In a trip to Buenos Aires, you should at least once dance in Plaza Dorrego.
Here in the heart of San Telmo is the most iconic square, where on Sunday nights locals and tourists dance tango under the stars. Pedro ‘El Indio’ Benavente organises the milonga, providing sound system, lighting and a demonstration, and it runs from 7 - 11 pm in the summer months. It is part of what makes San Telmo the tango barrio.
Stephanie and I arrange to meet Miss Moneypenny and TT there after 8 pm. “We will be sitting on the little wall where you change your shoes, or dancing” adds Stephanie; and indeed we are dancing when they arrive from their different barrios.
With our street shoes tucked inside our bags, and the bags placed securely in the pile next to where Pedro masterminds his playlist, Stephanie and I have squeezed onto the floor for a tanda of Calo. We join dancers of all ages and abilities. Our attention is drawn to a young and energetic couple as they ladle their DNI moves across the polished tiles. Then our discerning eye fixes on a mature couple in their 70’s who dance in close embrace. He gives a clear but sensitive lead, and despite her elderly thickened calfs, she collects her heels perfectly and dances like a dream. They are the prize of the pista.
We dance a circuit of the floor just before the tanda finishes. For Stephanie, this is like tasting a shard of chocolate from a whole bar, and she wants more. So despite the next tanda being ‘milonga’ - a quicker form of dance - we return starting sedately with Canaro’s Milonga Sentimental.
I do my best with my new found milonga skills following Patrick Arellano’s instruction, and these are just good enough for the first three tunes of the tanda. A fourth song is fast and the floor has become crowded, so at my request, Stephanie and I step from the pista to resume our places on the wall to watch.
As the final song progresses there is a moment of consternation. Dancers group to one side of the pista. From our position it is impossible to see what transpires. Shortly, we are aware of figures rushing from the southern end of the plaza. The music falters, then stops. Circling dancers stand in couples; and couples in silent groups. They look from side to side questioningly. The non-dancers that crowd and watch from the perimeter of the pista break the moment with animated questions and comments.
Gradually, the pista clears. Tangueros are returning to their places at the edge of the square. A hush descends.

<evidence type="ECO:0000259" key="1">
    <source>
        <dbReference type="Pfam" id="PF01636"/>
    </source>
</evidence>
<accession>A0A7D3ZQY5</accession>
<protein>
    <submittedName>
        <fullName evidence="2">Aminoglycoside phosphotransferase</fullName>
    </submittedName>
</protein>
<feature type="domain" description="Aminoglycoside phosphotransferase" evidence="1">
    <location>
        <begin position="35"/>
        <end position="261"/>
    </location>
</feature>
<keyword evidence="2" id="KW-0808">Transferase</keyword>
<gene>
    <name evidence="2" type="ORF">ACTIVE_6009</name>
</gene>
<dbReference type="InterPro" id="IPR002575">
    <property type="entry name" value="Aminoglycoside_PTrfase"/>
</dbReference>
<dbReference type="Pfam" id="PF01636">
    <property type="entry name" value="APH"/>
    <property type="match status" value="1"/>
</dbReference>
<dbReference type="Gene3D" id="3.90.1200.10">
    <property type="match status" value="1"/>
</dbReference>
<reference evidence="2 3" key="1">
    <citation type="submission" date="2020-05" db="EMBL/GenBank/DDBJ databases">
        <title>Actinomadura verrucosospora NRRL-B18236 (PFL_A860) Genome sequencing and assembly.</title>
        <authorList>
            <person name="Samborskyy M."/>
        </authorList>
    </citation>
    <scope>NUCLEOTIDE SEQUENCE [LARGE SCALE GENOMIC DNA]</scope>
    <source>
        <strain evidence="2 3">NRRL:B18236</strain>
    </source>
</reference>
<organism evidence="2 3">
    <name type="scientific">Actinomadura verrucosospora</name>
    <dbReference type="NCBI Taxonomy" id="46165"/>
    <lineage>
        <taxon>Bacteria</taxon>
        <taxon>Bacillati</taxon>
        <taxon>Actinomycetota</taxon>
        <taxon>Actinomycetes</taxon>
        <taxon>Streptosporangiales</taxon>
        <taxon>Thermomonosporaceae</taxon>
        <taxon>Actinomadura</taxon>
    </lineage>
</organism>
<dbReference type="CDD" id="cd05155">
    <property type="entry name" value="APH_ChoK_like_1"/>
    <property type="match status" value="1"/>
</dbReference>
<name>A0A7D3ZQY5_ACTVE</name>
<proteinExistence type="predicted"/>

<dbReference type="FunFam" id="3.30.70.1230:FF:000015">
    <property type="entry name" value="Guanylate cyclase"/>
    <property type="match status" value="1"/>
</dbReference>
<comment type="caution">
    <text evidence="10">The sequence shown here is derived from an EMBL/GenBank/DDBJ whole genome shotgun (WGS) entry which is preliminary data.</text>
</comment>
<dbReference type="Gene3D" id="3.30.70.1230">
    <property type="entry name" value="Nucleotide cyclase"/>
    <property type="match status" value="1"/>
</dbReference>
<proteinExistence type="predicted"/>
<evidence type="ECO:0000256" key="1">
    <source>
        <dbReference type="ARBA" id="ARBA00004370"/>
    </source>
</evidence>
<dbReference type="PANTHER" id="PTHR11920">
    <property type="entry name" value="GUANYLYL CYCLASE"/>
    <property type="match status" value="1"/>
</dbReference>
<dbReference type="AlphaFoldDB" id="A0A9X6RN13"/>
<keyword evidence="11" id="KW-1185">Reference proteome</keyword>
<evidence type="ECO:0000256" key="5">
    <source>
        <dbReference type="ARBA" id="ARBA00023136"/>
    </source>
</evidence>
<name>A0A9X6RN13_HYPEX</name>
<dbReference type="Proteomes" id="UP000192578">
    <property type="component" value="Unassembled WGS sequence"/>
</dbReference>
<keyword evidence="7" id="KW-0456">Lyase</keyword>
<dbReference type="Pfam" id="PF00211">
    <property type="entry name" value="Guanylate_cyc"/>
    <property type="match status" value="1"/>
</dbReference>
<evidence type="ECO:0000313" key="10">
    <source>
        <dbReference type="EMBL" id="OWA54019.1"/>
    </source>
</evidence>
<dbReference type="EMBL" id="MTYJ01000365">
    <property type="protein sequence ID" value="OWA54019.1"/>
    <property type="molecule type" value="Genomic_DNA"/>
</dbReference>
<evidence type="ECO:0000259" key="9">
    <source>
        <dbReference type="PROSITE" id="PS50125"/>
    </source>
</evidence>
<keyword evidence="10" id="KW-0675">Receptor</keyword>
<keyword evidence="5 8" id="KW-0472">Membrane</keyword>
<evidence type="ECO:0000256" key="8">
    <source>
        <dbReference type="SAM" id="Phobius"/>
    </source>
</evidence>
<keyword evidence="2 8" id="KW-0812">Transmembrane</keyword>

The joy of tango is not simply the mastery of an intricate and difficult dance. It is about a journey within an embrace. Often we hold - or are held by strangers in an intimate embrace, that speaks of a primeval need to be loved, to belong, or at least acknowledged as we go through life.
Tango is a hard journey, through testing times before reaching the goal of fluidity and true connection. For this reason, the skills of young, quick dancers are not the ones that we covet. They are yet to qualify for milonguero status. The older, experienced dancers often hold the key to tango. They take time, in silence they listen to each other and the music, they connect, and they accommodate the moment. And so it is here in Plaza Dorrego. Life, love, anxiety, and intimacy are played out each Sunday as dancers travel to their chosen destination in their own personal tango journey.
Four figures are now kneeling on the ground in concentric focus. There is movement, but little activity. A circle of watchers gathers. Something is amiss. Don Bernabe, the grandfather of this little milonga, speaks quietly with Pedro. He in turn moves forward, but to stop. We hear the sound of a siren as it draws closer on the night air.
The figure on the ground is that of a tanguero of senior age. His polished tango shoes glint in the evening light as he lays.
Time suffuses and the evening gathers in a surreal envelope. Dancers wait in the shadows, patiently, and expectantly. The expectation is that the figure will rise from the floor. Perhaps he will be helped to a seated position, be assisted to the wall where someone will produce a bottle of water for a much needed drink.
But that expectation is not to be. The figure does not rise, nor now can anyone assist him on this final journey. Even the crowd of tango watchers falls silent. On the far side of the plaza in Defensa, the drumming of the carnival drummers ceases. Plaza Dorrego has never witnessed such silence. People huddle together and whisper. Faces that were intent on dance now look drawn with sadness. A frailty is cast across this place. It is the frailty of life itself. It is - at the end of the final furlong - the end of a journey.
Miss Moneypenny brushes a tear from her eye, and TT places a motherly arm around her shoulder. I pull a shoe lace and reach for my street shoes. Stephanie gathers her bag and folds a wrap close around her. Without words, we walk. I pass Don Bernabe to give him a hug. “This is how life is”, says Pedro Benavente philosophically and without drama.
Back in Defensa we climb four flights of stairs to our rooftop apartment. Moneypenny and TT join us for they sense this moment should be shared, rather than ignored. With a bottle of wine to ease the weight, we sit in the half light and speak of tango, and of mortality.
His was a tango journey that ended as tango journeys should end. Whilst the aftermath is of unimaginable grief, the moment was that of a tango dancer on a tango floor within a close embrace. Together we clink our glasses and wish him 'Godspeed'.